There’s a sense in some novels that they were too carefully pre-plotted and outlined – which is both a blessing and a curse.  Pre-plotting gives a roadmap for the author to follow.  But sometimes there is too great a reliance upon the map.  The author spends so much time looking down in their lap – following their own map – they forget what they should be communicating to their readers – which is the scenery they’re passing.

Scenery is what a story is about, and the destination is only the culmination of a journey.  The destination can feel like relief, an end to drudgery.  Or it can feel like the perfect next step that makes the journey complete.

There are some writers who make the “getting there” a lot of fun, pure entertainment all the way.

There are also stories padded with filler, and often filled with manufactured reasons to kick the can down the road long enough to meet a word-count.  These latter do neither author nor readers a service.

A key difference is that a “journey” author leaves the reader guessing, “What’s going to happen next.”  While a “destination” author has the reader wondering, “How will it end?”

There’s nothing wrong with a reader wanting to know how a story will end.  But that should lie behind a desire to keep reading and not miss what happens in-between.  Readers have a sense for contrived scenery – it feels as fake as plastic plants that populate cheap office spaces.  When a reader begins skimming and skipping ahead without a sense that anything worthwhile has been missed, there’s a problem.

The most re-readable stories – or movies, for that matter – are the ones whose journey outweighed the ending.  The ending was simply a very natural step in the progression, and often a great payoff nevertheless.  But everything that came before made it worthwhile.

In John Irving’s The World According to Garp, the title character’s latest work, born from pain in his own personal life, is given to the editor’s cleaning woman, Jillsy Sloper, to read.  She returned with it, bedraggled and exhausted, having finished the book in a sitting:

    “I shouldn’t have given it to you, Jillsy,” John Wolf said. “I should have remembered that first chapter.”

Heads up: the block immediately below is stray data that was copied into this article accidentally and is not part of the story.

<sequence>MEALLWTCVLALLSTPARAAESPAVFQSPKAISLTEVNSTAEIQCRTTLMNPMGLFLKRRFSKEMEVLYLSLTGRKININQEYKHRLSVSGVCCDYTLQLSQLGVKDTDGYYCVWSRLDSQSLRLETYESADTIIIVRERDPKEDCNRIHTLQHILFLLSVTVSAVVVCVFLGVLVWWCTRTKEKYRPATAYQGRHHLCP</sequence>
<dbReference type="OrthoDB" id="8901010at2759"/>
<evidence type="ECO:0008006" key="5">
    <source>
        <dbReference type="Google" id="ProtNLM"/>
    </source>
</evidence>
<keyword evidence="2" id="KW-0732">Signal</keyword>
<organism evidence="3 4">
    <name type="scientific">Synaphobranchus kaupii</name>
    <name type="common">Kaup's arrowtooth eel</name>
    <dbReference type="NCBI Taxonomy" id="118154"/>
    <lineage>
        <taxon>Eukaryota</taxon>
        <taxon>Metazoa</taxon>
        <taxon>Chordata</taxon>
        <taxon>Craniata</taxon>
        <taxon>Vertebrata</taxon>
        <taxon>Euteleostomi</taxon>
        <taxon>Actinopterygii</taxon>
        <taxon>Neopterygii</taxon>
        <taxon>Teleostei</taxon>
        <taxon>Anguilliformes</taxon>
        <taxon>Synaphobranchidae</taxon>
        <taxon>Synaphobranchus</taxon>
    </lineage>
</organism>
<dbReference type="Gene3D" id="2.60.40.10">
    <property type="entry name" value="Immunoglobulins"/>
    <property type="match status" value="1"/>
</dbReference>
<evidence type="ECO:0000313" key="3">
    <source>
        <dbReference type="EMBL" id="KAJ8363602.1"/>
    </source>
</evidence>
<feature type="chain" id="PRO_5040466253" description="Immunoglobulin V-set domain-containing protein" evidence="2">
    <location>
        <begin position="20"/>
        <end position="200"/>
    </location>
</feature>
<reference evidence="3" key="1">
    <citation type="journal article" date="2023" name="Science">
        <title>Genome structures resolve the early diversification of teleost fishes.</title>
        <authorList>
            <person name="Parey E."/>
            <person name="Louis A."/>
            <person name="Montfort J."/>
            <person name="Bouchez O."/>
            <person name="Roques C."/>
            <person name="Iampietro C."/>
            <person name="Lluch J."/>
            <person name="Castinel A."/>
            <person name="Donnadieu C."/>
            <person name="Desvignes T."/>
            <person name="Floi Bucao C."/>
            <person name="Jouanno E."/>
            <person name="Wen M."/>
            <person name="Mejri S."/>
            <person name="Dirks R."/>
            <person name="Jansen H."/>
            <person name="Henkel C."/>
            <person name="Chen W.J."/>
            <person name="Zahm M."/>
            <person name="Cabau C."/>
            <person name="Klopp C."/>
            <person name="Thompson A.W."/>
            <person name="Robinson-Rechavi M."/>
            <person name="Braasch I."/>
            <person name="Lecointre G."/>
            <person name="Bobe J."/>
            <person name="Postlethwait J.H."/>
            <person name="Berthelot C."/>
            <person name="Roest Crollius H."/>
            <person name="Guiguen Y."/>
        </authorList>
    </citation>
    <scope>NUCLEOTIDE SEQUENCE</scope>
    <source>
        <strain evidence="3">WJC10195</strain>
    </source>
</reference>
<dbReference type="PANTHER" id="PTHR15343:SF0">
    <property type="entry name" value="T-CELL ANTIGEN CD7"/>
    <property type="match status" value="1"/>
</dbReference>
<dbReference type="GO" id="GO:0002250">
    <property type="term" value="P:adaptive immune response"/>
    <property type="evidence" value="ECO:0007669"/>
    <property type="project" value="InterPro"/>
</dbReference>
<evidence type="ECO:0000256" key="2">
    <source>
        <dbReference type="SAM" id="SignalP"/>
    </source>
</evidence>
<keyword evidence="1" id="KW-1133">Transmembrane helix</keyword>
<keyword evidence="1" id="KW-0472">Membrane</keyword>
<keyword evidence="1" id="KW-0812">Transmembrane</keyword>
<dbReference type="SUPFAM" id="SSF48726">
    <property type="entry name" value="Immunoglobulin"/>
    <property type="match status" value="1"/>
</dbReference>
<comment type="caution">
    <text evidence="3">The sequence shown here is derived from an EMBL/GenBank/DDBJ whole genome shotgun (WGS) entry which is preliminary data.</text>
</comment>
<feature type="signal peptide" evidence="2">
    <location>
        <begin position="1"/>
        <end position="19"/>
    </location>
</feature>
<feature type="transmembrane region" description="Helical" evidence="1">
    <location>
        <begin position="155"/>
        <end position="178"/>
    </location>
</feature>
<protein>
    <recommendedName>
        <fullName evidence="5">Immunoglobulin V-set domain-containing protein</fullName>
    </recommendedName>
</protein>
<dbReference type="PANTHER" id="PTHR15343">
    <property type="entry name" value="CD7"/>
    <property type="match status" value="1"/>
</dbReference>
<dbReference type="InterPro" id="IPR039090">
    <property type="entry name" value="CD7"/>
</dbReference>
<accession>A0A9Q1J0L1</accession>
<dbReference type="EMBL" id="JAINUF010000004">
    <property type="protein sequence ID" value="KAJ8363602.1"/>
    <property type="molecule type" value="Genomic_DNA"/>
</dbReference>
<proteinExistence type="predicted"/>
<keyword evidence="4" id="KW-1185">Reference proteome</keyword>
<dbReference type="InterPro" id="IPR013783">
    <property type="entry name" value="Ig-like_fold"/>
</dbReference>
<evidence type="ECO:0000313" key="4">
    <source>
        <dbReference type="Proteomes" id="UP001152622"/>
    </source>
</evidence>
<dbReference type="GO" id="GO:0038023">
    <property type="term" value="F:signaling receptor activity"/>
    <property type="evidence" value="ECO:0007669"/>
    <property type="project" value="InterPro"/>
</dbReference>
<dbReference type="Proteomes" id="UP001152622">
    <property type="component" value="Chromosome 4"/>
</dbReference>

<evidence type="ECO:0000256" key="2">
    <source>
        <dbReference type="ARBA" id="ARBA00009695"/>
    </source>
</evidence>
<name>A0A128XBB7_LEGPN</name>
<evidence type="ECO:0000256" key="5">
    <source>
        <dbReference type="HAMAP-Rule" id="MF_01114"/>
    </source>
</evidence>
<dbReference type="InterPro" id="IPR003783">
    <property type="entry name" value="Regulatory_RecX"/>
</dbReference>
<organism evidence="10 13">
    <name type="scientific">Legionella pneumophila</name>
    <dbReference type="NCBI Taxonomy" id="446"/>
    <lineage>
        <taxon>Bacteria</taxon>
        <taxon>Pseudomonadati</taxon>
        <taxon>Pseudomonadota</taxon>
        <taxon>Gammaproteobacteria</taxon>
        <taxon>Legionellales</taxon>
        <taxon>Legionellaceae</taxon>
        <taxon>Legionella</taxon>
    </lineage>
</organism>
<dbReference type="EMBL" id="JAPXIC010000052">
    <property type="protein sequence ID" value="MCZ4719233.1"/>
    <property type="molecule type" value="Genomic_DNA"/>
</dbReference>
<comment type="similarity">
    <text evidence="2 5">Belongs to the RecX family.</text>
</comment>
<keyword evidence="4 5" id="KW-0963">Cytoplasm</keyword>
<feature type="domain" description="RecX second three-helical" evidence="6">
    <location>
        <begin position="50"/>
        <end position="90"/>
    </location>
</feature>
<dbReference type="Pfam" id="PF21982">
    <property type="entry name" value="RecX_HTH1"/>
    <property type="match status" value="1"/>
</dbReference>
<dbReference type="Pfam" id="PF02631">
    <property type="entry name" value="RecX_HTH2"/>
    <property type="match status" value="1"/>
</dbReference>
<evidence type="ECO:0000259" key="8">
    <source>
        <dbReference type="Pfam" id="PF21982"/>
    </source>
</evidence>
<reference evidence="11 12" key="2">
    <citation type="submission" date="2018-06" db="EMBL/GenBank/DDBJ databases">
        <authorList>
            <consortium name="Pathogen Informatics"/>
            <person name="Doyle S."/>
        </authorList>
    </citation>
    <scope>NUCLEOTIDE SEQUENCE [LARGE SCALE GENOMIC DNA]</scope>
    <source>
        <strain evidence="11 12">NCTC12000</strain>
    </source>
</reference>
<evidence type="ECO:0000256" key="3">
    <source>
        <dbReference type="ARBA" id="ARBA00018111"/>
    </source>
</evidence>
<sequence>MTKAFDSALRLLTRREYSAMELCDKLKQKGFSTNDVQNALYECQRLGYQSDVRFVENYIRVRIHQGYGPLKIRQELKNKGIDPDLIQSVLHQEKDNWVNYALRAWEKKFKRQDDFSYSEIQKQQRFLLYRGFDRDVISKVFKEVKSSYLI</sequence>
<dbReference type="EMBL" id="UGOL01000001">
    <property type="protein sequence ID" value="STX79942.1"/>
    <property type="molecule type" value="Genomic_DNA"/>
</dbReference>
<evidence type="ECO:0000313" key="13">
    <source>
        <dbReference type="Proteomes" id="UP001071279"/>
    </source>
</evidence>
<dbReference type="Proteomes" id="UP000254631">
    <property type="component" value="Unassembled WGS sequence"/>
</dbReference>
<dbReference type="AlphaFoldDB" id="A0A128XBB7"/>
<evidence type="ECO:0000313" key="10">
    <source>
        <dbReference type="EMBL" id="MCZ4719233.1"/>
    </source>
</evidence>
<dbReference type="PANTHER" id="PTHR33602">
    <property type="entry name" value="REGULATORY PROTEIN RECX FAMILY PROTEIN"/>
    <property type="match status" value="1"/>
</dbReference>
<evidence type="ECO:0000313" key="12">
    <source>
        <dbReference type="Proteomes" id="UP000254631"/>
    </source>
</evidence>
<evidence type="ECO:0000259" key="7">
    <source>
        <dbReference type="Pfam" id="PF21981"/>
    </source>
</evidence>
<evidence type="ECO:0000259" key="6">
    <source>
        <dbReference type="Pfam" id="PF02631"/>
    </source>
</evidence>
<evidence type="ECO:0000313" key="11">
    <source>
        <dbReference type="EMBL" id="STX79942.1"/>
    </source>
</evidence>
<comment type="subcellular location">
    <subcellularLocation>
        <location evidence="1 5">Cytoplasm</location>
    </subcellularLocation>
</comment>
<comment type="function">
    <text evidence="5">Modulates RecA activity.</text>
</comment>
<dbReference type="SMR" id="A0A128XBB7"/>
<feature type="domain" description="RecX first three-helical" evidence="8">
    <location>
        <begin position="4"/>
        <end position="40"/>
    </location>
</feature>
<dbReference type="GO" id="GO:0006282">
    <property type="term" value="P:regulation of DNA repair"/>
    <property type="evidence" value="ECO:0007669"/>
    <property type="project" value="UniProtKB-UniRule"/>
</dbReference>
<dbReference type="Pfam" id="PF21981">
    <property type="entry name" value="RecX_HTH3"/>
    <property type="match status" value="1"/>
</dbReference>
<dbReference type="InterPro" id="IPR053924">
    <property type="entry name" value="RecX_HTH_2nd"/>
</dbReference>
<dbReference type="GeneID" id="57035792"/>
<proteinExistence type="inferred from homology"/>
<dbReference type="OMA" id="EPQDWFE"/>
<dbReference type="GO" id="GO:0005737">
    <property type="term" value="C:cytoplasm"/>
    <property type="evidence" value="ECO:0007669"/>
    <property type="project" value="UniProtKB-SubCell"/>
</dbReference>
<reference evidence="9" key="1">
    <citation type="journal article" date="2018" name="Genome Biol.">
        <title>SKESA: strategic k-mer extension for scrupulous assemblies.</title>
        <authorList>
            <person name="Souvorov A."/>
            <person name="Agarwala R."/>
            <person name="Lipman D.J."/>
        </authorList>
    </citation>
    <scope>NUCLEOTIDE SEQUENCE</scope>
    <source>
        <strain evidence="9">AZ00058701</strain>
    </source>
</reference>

“First chapter ain’t so bad,” Jillsy said. “That first chapter ain’t nothin’. It’s that nineteenth chapter that got me,” Jillsy said. “Lawd, Lawd!” she crowed.
    “You read nineteen chapters?” John Wolf asked.
    “You didn’t give me no more than nineteen chapters,” Jillsy said. “Jesus Lawd, is there another chapter? Do it keep goin’ on?”
    “No, no,” John Wolf said. “That’s the end of it. That’s all there is.”
    “If you hated it, why’d you read it, Jillsy?” John Wolf asked her.
    “Same reason I read anythin’ for,” Jillsy said. “To find out what happens.”
    John Wolf stared at her.
    “Most books you know nothin’s gonna happen,” Jillsy said. “Lawd, you know that. Other books,” she said, “you know just what’s gonna happen, so you don’t have to read them, either. But this book,” Jillsy said, “this book’s so sick you know somethin’s gonna happen, but you can’t imagine what. You got to be sick yourself to imagine what happens in this book,” Jillsy said.
    “So you read it to find out?” John Wolf said.
    “There surely ain’t no other reason to read a book, is there?” Jillsy Sloper said.
    “You want a copy?” John Wolf asked.
    “If it’s no trouble,” Jillsy said.
    “Now that you know what happens,” John Wolf said, “what would you want to read it again for?”
    “Well,” Jillsy said. She looked confused; John Wolf had never seen Jillsy Sloper look confused before–only sleepy. “Well, I might lend it,” she said. “There might be someone I know who needs to be reminded what men in this world is like,” she said.
    “Would you ever read it again yourself?” John Wolf asked.